In a letter, the writer can be selective about what to include and what to omit. So it's telling that Linda and her best friend, Kelly, began their friendship by writing letters to each other as children and continue writing throughout teenage traumas and various separations into adulthood. As girls, neither fits in very well in Boiling Springs, NC-for one thing, Linda struggles with a condition that causes her to taste words. There are some delightful characters in Truong's second novel (after The Book of Salt). Unfortunately, it lacks the character development to carry the reader through distracting issues, such as implausible blind spots, disconnected tales drawn from North Carolina history, Linda's ethnicity suddenly becoming a major theme two-thirds of the way through the book, and an abrupt ending. Verdict Truong's engaging writing and complex character development almost overcome the deficiencies of this novel, but it is unlikely to touch readers as her debut novel did. [See Prepub Exploded, BookSmack!, 2/4/10.]-Gwen Vredevoogd, Marymount Univ., Arlington, VA (c) Copyright 2010. Library Journals LLC, a wholly owned subsidiary of Media Source, Inc. No redistribution permitted.

(c) Copyright Library Journals LLC, a wholly owned subsidiary of Media Source, Inc. No redistribution permitted.
Review by Kirkus Book Review

After the dazzle of her debut (The Book of Salt, 2003), Truong returns with a coming-of-age narrative about a young girl who has always felt like an outsider in her small North Carolina town, not to mention within her own family.Narrator Linda, born in 1968, hears words as tastes. There is no obvious logic"Mother" becomes chocolatemilk, "tomorrow" becomes breakfastsausagebut the result makes for lovely juxtapositions. Adored by her lawyer father Thomas and her uncle Baby Harper, a librarian, Linda senses she is merely tolerated by her mother DeAnne. At seven, Linda begins what becomes a lifelong written snail-mail correspondence with best friend Kelly. After 11-year-old Linda is raped by the teenager who mows the family's lawn, she blames her mother for neither noticing nor protecting her. The rape interferes with Linda's budding romance with sensitive Wade, the object of Kelly's affection as well. In high school, previously overweight but precocious Kelly thins and dumbs down to join the popular crowd until she gets pregnant (father unnamed but obvious) and must leave town her senior year. Tomboyish Linda takes the school-valedictorian route, smoking cigarettes to block taste "incomings" that make academic concentration difficult. After her father's death when she is 17, Linda leaves for Yale. Flash forward to 1998. Now a lawyer whose fianc leaves her when cancer makes childbearing impossible, Linda discovers she has an actual neurological condition called synesthesia, which causes "involuntary mixing of the senses." She also finally acknowledges what readers have long suspected: by birth Linda is Vietnamese; she was adopted after her birth father and mother, whom Thomas had loved while in law school, if not more recently, died in a fire. As Linda learns about her secret history as well as her Uncle's sexual secrets and DeAnne's private heartache, she and DeAnne grow closer and learn to forgive, perhaps even love, one another.Truong remains a stunning wordsmith and a whiz at intellectual showmanship, but Linda's story tastes of artificial plot manipulation.]] Copyright Kirkus Reviews, used with permission.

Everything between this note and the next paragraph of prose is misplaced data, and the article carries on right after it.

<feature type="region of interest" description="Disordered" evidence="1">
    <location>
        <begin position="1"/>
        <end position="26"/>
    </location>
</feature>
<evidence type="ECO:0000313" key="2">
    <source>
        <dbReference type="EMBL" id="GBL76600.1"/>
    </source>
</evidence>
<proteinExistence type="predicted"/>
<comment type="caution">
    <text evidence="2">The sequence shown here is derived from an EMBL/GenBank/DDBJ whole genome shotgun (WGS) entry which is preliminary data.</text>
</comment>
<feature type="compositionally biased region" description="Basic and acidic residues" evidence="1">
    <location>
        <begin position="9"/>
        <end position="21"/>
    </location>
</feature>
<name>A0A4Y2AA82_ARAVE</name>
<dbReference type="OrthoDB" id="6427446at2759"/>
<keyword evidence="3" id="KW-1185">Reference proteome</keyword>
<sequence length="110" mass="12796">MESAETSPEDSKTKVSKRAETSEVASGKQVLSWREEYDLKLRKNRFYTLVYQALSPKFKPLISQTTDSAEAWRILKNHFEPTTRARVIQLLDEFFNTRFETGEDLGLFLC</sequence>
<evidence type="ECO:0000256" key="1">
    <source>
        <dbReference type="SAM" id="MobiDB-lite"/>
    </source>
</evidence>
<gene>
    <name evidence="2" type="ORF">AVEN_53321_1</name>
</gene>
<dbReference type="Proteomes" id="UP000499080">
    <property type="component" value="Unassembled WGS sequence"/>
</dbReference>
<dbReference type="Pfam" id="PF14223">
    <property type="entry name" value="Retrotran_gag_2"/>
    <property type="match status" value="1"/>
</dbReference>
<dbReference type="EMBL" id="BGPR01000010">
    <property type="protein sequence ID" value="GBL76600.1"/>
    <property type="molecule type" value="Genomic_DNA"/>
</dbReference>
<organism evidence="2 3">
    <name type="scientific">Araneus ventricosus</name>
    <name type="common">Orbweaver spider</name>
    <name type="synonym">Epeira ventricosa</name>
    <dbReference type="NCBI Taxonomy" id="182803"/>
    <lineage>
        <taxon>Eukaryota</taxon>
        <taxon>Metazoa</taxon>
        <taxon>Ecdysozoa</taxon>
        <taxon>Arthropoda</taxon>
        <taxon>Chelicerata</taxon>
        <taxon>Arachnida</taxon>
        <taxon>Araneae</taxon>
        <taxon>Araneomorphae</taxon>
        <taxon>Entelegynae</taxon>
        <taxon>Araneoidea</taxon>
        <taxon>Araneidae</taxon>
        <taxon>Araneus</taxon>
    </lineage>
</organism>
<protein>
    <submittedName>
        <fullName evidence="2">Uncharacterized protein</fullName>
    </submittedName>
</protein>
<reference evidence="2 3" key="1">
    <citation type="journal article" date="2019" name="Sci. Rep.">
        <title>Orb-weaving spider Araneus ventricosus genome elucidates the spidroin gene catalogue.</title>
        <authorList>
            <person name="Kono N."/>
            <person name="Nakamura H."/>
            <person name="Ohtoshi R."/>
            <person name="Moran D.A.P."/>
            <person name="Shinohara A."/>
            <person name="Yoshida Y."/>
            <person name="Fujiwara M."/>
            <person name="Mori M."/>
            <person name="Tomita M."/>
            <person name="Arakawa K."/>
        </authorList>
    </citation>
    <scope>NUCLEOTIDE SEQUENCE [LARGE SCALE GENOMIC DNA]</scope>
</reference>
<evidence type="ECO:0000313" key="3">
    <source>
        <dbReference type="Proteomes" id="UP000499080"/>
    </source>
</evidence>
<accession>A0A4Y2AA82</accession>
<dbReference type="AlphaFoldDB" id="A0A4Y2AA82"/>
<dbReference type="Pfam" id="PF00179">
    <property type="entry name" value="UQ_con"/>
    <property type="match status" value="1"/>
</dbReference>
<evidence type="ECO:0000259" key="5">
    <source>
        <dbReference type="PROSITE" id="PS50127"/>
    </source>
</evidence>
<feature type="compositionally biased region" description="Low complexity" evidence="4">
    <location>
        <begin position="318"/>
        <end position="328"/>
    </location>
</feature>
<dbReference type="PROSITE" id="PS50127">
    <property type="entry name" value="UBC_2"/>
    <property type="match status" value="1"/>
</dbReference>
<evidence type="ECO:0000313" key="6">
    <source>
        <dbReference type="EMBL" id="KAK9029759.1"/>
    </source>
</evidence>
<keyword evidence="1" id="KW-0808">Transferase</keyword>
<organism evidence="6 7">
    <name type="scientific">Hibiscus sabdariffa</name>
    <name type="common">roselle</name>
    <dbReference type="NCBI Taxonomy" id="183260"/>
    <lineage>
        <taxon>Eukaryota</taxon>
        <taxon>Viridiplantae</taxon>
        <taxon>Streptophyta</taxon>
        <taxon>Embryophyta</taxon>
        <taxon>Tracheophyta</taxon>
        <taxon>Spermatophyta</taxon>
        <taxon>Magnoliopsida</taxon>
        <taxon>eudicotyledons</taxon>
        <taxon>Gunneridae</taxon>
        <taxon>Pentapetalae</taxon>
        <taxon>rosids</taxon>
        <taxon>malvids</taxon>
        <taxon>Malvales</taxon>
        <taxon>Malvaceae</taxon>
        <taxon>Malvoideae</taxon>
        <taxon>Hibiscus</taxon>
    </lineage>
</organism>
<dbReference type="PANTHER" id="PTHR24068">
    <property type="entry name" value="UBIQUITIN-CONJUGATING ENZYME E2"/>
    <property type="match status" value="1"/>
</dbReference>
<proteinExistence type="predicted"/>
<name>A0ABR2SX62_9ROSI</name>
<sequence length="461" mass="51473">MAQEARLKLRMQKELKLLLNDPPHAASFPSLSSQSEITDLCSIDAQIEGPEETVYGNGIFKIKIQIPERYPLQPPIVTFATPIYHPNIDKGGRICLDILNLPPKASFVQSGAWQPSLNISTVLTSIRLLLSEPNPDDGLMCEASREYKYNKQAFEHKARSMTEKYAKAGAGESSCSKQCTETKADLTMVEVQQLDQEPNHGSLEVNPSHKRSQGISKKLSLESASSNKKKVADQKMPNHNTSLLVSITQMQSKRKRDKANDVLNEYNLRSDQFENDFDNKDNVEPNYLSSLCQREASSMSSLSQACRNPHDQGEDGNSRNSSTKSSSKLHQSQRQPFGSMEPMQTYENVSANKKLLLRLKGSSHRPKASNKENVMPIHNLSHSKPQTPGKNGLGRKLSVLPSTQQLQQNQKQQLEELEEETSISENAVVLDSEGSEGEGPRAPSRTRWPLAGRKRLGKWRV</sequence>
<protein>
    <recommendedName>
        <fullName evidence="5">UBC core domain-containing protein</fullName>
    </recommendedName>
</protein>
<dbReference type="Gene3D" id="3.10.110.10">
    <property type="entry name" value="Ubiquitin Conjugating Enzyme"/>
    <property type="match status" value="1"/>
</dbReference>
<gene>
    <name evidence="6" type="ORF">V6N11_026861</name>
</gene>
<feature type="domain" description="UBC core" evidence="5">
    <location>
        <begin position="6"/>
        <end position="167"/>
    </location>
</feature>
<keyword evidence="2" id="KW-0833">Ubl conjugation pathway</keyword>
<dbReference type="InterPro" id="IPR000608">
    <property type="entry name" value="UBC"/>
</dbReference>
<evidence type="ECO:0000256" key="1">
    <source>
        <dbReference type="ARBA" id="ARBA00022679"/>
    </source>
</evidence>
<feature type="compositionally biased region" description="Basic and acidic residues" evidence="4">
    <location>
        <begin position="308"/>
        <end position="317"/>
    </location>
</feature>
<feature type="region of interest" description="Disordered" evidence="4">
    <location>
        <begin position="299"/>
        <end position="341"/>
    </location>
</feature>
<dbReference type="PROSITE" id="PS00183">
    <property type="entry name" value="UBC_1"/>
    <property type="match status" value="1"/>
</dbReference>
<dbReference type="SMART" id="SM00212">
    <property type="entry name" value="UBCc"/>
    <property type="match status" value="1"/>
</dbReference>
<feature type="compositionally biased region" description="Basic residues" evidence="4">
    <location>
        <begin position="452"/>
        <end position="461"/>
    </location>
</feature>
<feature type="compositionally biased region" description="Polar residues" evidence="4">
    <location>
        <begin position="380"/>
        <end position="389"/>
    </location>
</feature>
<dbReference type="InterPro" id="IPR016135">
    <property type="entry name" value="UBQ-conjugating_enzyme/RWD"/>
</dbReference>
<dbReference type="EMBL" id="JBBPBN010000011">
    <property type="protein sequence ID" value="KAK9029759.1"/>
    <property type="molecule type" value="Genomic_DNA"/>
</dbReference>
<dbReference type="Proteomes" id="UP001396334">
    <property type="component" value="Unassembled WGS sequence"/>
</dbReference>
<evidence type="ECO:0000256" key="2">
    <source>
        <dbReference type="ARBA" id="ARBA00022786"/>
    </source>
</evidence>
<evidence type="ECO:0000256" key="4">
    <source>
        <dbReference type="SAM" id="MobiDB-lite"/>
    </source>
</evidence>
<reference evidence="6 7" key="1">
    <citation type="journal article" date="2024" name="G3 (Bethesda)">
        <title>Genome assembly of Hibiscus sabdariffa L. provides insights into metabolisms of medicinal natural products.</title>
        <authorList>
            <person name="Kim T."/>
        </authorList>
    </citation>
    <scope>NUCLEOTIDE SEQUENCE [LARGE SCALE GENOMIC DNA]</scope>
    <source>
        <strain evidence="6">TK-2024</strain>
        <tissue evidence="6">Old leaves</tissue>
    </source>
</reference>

Copyright (c) Kirkus Reviews, used with permission.